Archive for the ‘Movies’ Category

Service of Can You Go Home Again? Do Revivals Work for Businesses Like FAO Schwarz or the Playboy Club or Comedies?

Tuesday, September 4th, 2018

Photo: Pix11.com

I’m intrigued by the concept of revivals. Two once successful businesses that closed are attempting them now–FAO Schwarz and the Playboy Club—and a prominent theater critic wrote in his Neil Simon obit that they don’t work when it comes to comedy.

Charles Passy covered the Schwarz and Playboy stories in Wall Street Journal articles, “FAO Schwarz Is Set to Return, And It Needs People to Dance on the ‘Big’ Piano– Midtown Manhattan store will be staffed with demonstrators, magicians and men and women playing costumed roles, including toy soldiers” and “Playboy Club Returns to New York, Bunnies and All, but Will It Hop? Industry experts question if the club’s concept will still work, as it comes back to the Big Apple after a three-decade absence.

Hugh Hefner and bunnies. Photo: Oldlarestaurants.com

I have memories of both. On a visit to FAO Schwarz with a first grade classmate and her mother the girl pointed to Santa and reported to my six year old self that he didn’t exist. I attribute happier recollections of the store with gift reconnaissance for my nephews. As for the Playboy Club, it paid bunny wait staff four times what other jobs I’d applied for after college offered. The reaction I’d expected from my father—he’d had a fit when he learned I’d modeled fully clothed for an art class—was only one of several good reasons I didn’t pursue the opportunity.

Terry Teachout’s Neil Simon obituary began “All comedy dates, and every pure comedian sooner or later becomes passé—even one as beloved as Neil Simon.” After “Lost in Yonkers,” wrote Teachout in The Wall Street Journal, “Mr. Simon would never again write a full-fledged box-office smash, and none of his plays has since been successfully revived on Broadway save as a star vehicle. His last bow there as a playwright, a 2009 revival of ‘Brighton Beach Memoirs’ directed by David Cromer, closed after nine performances.”

Photo: Playbill

Teachout observed: “And while his plays remain popular with amateur troupes and smaller companies elsewhere in America, most of the major regional theaters tend to steer clear of his work.”

In an op-ed piece in the same paper associate editorial features editor Matthew Hennessey wrote that theater today is “dominated by crowd-pleasing jukebox musicals and adaptations of popular movies. In the last few decades of the 20th century, Simon, who died Sunday at 91, was a household name.” Broadwayworld.com proved Hennessey’s assertion. A headline last week was “Jerry Zaks will bring Mrs. Doubtfire musical to Broadway.”

Photo: en.wikipedia.org

Hennessey continued: Simon’s “domination of the Great White Way from the 1960s through the ’80s has no contemporary comparison. The current toast of Broadway, ‘Hamilton’ creator Lin-Manuel Miranda, has staged two original hit shows in a decade. In 1966 Simon had four plays running in Broadway houses at the same time.”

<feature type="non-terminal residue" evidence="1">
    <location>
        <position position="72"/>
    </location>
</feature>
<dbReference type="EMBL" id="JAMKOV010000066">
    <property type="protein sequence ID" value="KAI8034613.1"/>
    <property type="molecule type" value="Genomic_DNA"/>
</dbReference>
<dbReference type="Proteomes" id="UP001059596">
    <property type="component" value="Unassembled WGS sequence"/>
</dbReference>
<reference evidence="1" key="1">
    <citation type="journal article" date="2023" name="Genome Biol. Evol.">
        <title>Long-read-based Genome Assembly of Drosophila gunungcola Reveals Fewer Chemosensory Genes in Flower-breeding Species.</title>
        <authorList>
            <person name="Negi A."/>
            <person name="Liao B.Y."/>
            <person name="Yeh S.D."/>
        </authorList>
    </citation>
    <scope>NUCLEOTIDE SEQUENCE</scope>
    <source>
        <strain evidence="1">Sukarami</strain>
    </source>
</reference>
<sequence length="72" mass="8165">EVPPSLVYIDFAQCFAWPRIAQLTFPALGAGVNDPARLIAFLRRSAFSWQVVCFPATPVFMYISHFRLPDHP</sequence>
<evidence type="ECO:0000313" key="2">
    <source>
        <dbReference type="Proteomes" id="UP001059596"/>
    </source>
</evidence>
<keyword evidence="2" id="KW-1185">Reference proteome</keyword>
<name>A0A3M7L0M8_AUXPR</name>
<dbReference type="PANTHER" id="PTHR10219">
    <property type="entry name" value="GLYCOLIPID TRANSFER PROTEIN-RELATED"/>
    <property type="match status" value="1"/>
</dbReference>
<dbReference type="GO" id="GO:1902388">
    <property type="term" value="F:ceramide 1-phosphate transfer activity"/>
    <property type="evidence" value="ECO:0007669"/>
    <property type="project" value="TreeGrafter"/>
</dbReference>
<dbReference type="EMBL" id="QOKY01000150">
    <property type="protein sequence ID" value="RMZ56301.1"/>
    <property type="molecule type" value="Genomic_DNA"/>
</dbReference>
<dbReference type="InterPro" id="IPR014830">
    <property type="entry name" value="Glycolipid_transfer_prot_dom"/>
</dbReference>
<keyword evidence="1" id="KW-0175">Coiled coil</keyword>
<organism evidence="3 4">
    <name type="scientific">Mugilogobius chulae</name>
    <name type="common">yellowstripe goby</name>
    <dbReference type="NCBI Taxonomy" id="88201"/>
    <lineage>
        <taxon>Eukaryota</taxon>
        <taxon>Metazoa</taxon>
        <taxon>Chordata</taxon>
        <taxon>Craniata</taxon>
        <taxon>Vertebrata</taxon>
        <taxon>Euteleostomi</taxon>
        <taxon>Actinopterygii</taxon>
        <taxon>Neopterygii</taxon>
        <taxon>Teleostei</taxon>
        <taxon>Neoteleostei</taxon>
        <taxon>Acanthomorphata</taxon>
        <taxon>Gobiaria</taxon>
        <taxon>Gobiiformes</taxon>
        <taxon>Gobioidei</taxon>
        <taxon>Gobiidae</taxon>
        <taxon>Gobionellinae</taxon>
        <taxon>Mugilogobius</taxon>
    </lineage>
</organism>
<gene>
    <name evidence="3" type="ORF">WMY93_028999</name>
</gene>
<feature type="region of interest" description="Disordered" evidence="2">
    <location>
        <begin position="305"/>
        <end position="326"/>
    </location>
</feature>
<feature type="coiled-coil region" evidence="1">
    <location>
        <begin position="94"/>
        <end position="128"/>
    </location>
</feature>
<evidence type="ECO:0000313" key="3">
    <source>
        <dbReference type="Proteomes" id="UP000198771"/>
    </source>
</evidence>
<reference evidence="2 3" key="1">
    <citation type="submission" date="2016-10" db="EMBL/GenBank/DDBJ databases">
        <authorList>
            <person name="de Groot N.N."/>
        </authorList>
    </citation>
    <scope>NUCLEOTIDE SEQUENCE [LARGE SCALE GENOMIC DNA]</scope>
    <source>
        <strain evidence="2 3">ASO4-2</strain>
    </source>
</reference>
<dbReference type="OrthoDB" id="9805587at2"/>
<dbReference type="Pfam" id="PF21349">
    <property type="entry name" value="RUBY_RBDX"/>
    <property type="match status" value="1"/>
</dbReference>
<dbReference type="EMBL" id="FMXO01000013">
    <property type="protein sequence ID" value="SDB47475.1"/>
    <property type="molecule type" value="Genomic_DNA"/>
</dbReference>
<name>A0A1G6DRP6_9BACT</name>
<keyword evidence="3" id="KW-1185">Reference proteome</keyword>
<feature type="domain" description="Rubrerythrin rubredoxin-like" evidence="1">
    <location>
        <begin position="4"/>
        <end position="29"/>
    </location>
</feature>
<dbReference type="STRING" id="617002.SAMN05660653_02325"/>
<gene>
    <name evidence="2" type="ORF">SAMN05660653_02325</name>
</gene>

Do you think that FAO Schwarz and Playboy Clubs will/can fit today’s customers? What about revivals of once popular comedies–do they all become passé? Perhaps “Mash” and “Honeymooners” fans, or those who tune in to the TV version of “The Odd Couple” –derived from Simon’s play–don’t buy tickets to Broadway or major regional company theaters because they are simply too old or too poor? Or maybe laughter is out of fashion on the Great White Way?

Photo: en.wikipedia.org

Service of Subscriptions: A Winning Business Model—Sometimes

Thursday, August 9th, 2018

Photo: Tundra Restaurant Supply

Before Amazon customers buy a toothpick, its 100 million Prime subscribers have handed the company from $77.88/year to $119/year, representing the cost to students and everyone else respectively. [Some may be grandfathered at $99.99.] Nobody outside the company seems to know the breakdown so you can’t do the math but 100 million paying $1/year would represent a tidy sum.

Subscribers get benefits such as free fast shipping for eligible items, shopping deals, streaming films and TV shows.

Photo: videoblocks.com

According to Rachel Siegel of The Washington Post, “The real money, though, is in the buying power these shoppers wield: Prime members reportedly spend an average of $1,300 a year on Amazon, compared with $700 for its customers who are not members.” And it seems that many of the former don’t comparison shop.

The subscription model works for others such as Netflix, which Siegel reported has 125 million members. Health clubs too—which count on people paying for a year and not returning after a few months.

Photo: What’s-on-Netflix.com

On the other hand, MoviePass has had trouble calculating its fee and benefits–a shame as the concept originally served a purpose, especially for customers in cities where one movie ticket costs upwards of $15. Its monthly fee will soon increase to $14.95 from $9.95. According to Nishant Mohan in The Wall Street Journal, “MoviePass, which has more than 3 million members, lost $98.3 million on $48.6 million of revenue in the quarter ended March 31.”

Tuesday’s Journal reported that the company would limit subscribers from one movie a day to three a month. Ben Fritz wrote that the company had forecast 5 million subscribers by December 2018 which chief executive Mitch Lowe admits might not happen quite that fast. He told Fritz: “Ultimately, I believe this is a 20 million-subscriber business over the next three to four years.”

Meanwhile, it’s trying to stay afloat. It has competition such as AMC Entertainment Holdings with 175,000 members with a monthly $19.95 charge to see three movies a week at its US theatres. MoviePass “plans to limit the availability of first-run movies opening on more than 1,000 screens during the first two weeks.” It also has had technical glitches. One recent day its app featured showtimes for e-ticketing theatres, only, and none others.

I’ve noticed disgruntled customers gripe on social media. One subscriber wrote on Facebook: “I’m unable to cancel my account. They say you’re liable for a year. It’s crazy. You have to go thru their app for customer service and that took more than 2 hours.”